A few years ago there were news reports that Fannie and Freddie would directly sell their inventory to large investors consisting of enormous blocks of single family residences in hundreds if not thousands per transaction. In fact, there were a couple of pilot programs. However, it seems like the hedge funds are purchasing REO’s and short sales listed on the market. This has driven out the small investor due to the deeper pockets of these hedge funds. Small investors might have hundreds of thousands while hedge funds have billions, it’s a David versus Goliath. They will purchase homes at 5% to 7% over list if they really focused on deploying capital in a give a area. This drives up prices as evidenced by the huge run up in Phoenix last year.
This is unique in history, because traditional real estate investments have been industrial, commercial, retail, and multifamily types of properties. Single family residences have been seen as a consumption item not an investment vehicle. Typically an SFR purchase by a owner is for it’s use and enjoyment, except during the housing bubble due to easy and cheap credit at that time. Valuations on home sales are done by comparable sales, not on projected incomes streams. They are some transactions that are investor purchases and some conversions from a principal home to a rental. However, the majority of the SFR buyers use it for their principal residence or vacation use. Now, a large portion of homes that are purchased is for capital appreciation, cash flow, or both.
Written by: Steve Cook Monday January 14, 2013n
Demand for foreclosures is so great and supplies are so low in some of the nation’s hottest foreclosure markets popular with investors that the price differences between REOs and full-price homes have virtually disappeared.
According to data from Home Value Forecast, during 2012 foreclosure discounts shriveled in some but not all of the markets suffering the greatest record foreclosure activity in past years. Foreclosure inventories have declined in these markers, largely due to residential real estate investors, both individual and hedge funds, who buy up foreclosed properties to convert into single family rentals. While full-price homes and short sales have appreciated slightly in these markets, REO prices have zoomed, a sign that investor demand-especially hedge funds who have been buying up thousands of REOs since the end of 2011-is driving the decline in foreclosure discounts.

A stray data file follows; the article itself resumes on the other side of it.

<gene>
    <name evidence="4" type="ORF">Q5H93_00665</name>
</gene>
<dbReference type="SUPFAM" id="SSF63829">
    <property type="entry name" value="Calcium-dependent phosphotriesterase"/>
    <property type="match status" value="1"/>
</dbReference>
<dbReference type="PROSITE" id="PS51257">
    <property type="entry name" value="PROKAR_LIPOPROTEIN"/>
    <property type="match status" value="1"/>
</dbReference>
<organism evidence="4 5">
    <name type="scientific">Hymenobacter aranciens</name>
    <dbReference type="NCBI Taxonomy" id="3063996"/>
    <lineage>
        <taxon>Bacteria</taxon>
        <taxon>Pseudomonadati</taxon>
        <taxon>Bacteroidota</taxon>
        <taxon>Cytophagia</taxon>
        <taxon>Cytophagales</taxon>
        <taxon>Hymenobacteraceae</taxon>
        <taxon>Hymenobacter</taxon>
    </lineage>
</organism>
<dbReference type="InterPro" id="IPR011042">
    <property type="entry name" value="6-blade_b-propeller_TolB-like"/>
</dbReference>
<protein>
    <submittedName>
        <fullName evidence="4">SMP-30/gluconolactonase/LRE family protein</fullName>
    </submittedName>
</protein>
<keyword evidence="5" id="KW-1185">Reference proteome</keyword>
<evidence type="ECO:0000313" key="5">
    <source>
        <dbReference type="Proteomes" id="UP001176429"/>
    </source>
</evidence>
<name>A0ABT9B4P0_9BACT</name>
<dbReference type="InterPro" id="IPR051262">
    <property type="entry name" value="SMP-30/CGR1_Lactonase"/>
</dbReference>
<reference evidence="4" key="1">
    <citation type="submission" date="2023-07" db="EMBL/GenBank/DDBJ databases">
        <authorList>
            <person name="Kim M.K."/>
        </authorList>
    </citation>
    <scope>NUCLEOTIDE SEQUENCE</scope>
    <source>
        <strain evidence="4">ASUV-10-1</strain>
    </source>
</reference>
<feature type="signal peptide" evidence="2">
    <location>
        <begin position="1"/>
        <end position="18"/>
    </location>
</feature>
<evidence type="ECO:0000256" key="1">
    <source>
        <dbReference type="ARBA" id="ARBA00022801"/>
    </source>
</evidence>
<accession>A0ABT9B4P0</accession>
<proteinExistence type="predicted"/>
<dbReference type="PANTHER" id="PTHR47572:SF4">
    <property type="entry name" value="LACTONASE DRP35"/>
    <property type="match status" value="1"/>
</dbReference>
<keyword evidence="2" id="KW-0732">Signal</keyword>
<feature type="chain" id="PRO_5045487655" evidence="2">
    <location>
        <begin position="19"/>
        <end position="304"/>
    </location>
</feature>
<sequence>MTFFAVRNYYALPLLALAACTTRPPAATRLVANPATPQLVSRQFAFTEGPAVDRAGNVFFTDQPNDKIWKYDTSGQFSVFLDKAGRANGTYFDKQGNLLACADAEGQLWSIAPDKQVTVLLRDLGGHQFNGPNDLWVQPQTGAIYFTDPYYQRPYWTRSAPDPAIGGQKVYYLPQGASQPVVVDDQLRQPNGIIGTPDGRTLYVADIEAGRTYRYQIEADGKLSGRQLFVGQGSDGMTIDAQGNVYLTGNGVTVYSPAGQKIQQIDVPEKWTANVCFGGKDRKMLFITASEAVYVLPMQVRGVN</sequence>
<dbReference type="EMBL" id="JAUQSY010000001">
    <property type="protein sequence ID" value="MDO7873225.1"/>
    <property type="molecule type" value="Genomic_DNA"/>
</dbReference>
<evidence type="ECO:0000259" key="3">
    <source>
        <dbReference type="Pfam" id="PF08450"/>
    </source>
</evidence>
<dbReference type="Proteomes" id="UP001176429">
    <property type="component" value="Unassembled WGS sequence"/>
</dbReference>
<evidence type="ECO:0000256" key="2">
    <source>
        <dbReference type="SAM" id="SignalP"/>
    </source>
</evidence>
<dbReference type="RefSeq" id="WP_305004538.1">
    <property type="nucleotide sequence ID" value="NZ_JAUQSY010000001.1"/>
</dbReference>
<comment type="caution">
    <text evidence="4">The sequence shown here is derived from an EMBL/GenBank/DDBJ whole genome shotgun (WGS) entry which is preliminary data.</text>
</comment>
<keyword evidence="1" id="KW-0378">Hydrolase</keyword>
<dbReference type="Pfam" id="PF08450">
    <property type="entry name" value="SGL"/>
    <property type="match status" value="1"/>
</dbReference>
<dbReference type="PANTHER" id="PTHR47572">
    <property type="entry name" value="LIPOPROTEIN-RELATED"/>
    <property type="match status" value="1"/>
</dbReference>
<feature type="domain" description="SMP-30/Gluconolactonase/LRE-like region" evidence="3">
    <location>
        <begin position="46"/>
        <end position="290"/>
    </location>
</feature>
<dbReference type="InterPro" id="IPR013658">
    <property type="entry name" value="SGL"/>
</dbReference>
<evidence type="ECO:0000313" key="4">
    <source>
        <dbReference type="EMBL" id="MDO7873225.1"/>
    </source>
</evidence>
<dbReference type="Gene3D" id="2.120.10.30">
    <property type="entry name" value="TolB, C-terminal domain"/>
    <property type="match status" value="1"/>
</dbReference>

A reason you have seen price appreciation is that banks have slowed the foreclosure process for it’s inventory. It’s managing the slow release of it’s inventory so it won’t hurt home values if a flood of homes hit the market with few buyers.
Foreclosure discounts are critical to most investors’ business plans. To bring foreclosures up to market-ready or rent-ready status, investors spend a media of $7500 per property, or $9.2 billion per year according to a survey of investors by BiggerPockets.com and Memphis Invest. Should the foreclosure discount evaporate, it will be cheaper simply to purchase a full-price home that needs no repair.
Foreclosure discounts also have toxic effect home values. Their reduced values often are used by automatic valuation models and by appraisers in calculating comparable sales values for full-priced properties, resulting in lower appraised values.
I don’t think foreclosure discounts are a toxic affect. Really a market reaching it’s natural equilibrium. It’s part of the business cycle we experience every 15 years or so.
In Las Vegas, the discount between full price homes and foreclosures was only was only 1 percent in the third quarter of 2012, and price differential between full-price properties are REOs has fallen to only $2000. Third quarter 2012 data from Home Value Forecast provides trend lines for REO, full-pricne and short sale prices, sales volume and time on market.. HVF provides insight into the current and future state of the U.S. housing market, and delivers 14 market snapshot graphs from the top 30 CBSAs. Home Value Forecast was created from a strategic partnership between Pro Teck Valuation Services and Collateral Analytics and uses numerous data sources including public records, local market MLS and general economic data.